To make this scheme work, round the calculated values down to 1 pound. Technically, 35% of 225 pounds is 79 pounds, but packing 79 pounds on a barbell is usually not possible, which is why you will use 80 pounds.

The rest of the exercises will follow the same pattern.

Week 2

Now increase the 5RM weights from the previous week by 2.5%. Sticking with the bench press example, your previous 5RM weight is increased from 225 pounds to 230 pounds.

Your bench press on the heavy day would only look like this:

Bench Press (heavy day)

% of 5RM

pounds

35%

80

70%

160

80%

185

90%

205

100%

230

Due to the small increase in your 5RM weight, set 1 and set 2 will remain at the same weight as the previous week and the weight of set 3 will be rounded up from 184 to 185 pounds, while the weight of set 4 will be rounded up from 205 to 207 pounds.

Week 3

In week 3, increase your new 5RM weights by another 2.5% and so on.

Rest between sets

As with Starting Strength, rest between 2 and 5 minutes between sets.

What should you do if you can't do the specified number of repetitions?

If you are unable to complete the required number of repetitions for a given exercise, Starr recommends a reset or unload.

A reset consists of reducing the weight to the weight you were using 4 weeks ago.

During an unload week, you train with reduced weights and reduced intensity to achieve a form of active recovery.

Stronglifts 5 x 5

Stronglifts 5 x 5 is a variation of Starr's original, developed by a guy called Medhi. This variation is simple and effective and you don't have to spend a lot of time in the gym.

You switch back and forth between two workouts

Like Starting Strength, Stronglifts consists of two alternating workouts.

Training session A

Exercise

Sets

Squats

5

5

Bench press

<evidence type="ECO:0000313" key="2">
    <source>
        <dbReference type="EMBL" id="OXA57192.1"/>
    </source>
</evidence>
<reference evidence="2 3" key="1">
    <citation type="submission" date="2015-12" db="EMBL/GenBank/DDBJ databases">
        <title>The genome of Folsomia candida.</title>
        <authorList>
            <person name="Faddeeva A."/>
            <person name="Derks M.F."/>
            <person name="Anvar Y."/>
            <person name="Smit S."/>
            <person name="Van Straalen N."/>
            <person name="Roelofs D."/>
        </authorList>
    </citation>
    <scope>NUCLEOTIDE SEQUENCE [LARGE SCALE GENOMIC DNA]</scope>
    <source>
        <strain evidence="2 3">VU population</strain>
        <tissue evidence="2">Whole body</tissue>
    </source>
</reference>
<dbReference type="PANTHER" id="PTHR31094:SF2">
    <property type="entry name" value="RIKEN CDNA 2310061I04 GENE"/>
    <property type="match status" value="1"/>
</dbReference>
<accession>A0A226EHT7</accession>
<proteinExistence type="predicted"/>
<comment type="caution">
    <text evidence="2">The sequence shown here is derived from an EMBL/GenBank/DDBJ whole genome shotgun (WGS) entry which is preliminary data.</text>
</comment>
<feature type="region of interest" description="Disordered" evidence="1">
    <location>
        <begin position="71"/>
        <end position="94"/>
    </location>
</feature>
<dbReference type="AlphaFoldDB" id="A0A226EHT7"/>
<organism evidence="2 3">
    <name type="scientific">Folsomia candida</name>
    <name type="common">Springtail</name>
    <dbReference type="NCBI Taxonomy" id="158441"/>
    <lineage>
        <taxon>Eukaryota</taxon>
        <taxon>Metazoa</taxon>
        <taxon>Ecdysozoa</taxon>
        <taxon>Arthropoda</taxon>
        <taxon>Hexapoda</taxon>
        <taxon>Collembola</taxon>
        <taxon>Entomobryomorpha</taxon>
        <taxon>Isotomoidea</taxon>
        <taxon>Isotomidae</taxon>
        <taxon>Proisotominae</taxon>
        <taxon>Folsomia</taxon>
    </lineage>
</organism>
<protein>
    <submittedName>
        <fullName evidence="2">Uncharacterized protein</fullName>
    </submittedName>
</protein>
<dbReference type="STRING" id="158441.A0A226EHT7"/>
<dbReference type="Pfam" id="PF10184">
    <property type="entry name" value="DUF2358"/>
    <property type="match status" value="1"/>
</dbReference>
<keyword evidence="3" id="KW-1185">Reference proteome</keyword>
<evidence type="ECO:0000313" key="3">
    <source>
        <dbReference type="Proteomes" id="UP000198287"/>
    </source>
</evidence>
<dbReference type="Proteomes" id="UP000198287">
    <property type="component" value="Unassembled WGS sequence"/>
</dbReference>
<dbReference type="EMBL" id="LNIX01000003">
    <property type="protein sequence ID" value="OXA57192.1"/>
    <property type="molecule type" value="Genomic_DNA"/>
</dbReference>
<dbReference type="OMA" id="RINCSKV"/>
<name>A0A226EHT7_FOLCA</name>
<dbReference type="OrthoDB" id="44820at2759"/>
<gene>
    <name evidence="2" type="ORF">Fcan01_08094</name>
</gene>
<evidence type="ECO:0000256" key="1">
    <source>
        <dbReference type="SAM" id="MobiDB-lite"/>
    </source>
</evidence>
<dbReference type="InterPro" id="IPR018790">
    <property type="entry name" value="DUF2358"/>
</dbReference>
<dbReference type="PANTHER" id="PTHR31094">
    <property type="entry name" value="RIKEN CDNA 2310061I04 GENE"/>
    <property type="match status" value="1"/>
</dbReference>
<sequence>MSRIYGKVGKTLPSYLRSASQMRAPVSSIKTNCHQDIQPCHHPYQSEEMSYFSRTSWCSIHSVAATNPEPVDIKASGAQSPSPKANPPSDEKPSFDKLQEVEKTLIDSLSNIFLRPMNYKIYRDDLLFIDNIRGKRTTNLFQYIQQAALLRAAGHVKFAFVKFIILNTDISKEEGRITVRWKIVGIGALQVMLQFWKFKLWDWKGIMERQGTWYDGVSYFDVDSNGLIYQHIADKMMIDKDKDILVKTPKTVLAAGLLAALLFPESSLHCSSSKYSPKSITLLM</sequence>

5

5

Barbell rowing

5

5

Training session B

Exercise

Sets

Squats

5

5

Shoulder press

5

5

Deadlift

1

5

You perform 3 training sessions per week

You train three times a week with at least one day's rest between training days.

Most people train on Mondays, Wednesdays and Fridays, but as long as you give your body a day's rest between training days, you can change the schedule as you wish (e.g. Tuesday, Thursday and Saturday or Sunday).

You alternate between these two training sessions in the same way as with Starting Strength:

  • Week 1: A, B, A
  • Week 2: B, A, B
  • Week 3: as week 1
  • Week 4: as week 2
  • Etc.

How you should warm up

Mehdi explains the warm-up procedure as follows:

Start with 2 sets of 5 reps with the empty bar on squats, bench press and shoulder press. Then add 10 to 20 kilos and perform 2 to 3 repetitions. Continue to add 10 to 20 kilos and perform 2 to 3 repetitions per set until you have reached your 5 x 5 weight. Do not rest between these warm-up sets to keep your training sessions short.

Warm-up sets with the empty bar do not work for barbell rowing and deadlifts. The bar must start at mid-shin level for proper exercise form and you cannot hold it in the air. However, since you are performing multi-joint exercises, your entire body is already warmed up to a certain extent when you have to perform barbell rows or deadlifts. You can therefore start heavier with these two exercises.